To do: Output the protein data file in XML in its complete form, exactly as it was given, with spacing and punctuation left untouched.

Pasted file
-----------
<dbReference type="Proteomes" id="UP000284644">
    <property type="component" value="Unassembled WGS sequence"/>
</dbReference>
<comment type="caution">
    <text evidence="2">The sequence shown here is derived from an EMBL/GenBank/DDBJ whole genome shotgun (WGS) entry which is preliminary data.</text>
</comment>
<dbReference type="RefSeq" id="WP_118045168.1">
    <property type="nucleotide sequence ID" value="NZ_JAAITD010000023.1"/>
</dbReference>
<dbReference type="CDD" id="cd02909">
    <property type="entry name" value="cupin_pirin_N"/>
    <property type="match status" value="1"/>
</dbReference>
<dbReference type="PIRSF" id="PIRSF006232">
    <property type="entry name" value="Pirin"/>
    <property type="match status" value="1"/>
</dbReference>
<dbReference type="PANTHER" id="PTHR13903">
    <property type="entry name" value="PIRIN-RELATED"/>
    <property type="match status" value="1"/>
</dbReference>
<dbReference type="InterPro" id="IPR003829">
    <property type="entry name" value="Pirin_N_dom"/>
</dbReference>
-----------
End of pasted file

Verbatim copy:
<dbReference type="Proteomes" id="UP000284644">
    <property type="component" value="Unassembled WGS sequence"/>
</dbReference>
<comment type="caution">
    <text evidence="2">The sequence shown here is derived from an EMBL/GenBank/DDBJ whole genome shotgun (WGS) entry which is preliminary data.</text>
</comment>
<dbReference type="RefSeq" id="WP_118045168.1">
    <property type="nucleotide sequence ID" value="NZ_JAAITD010000023.1"/>
</dbReference>
<dbReference type="CDD" id="cd02909">
    <property type="entry name" value="cupin_pirin_N"/>
    <property type="match status" value="1"/>
</dbReference>
<dbReference type="PIRSF" id="PIRSF006232">
    <property type="entry name" value="Pirin"/>
    <property type="match status" value="1"/>
</dbReference>
<dbReference type="PANTHER" id="PTHR13903">
    <property type="entry name" value="PIRIN-RELATED"/>
    <property type="match status" value="1"/>
</dbReference>
<dbReference type="InterPro" id="IPR003829">
    <property type="entry name" value="Pirin_N_dom"/>
</dbReference>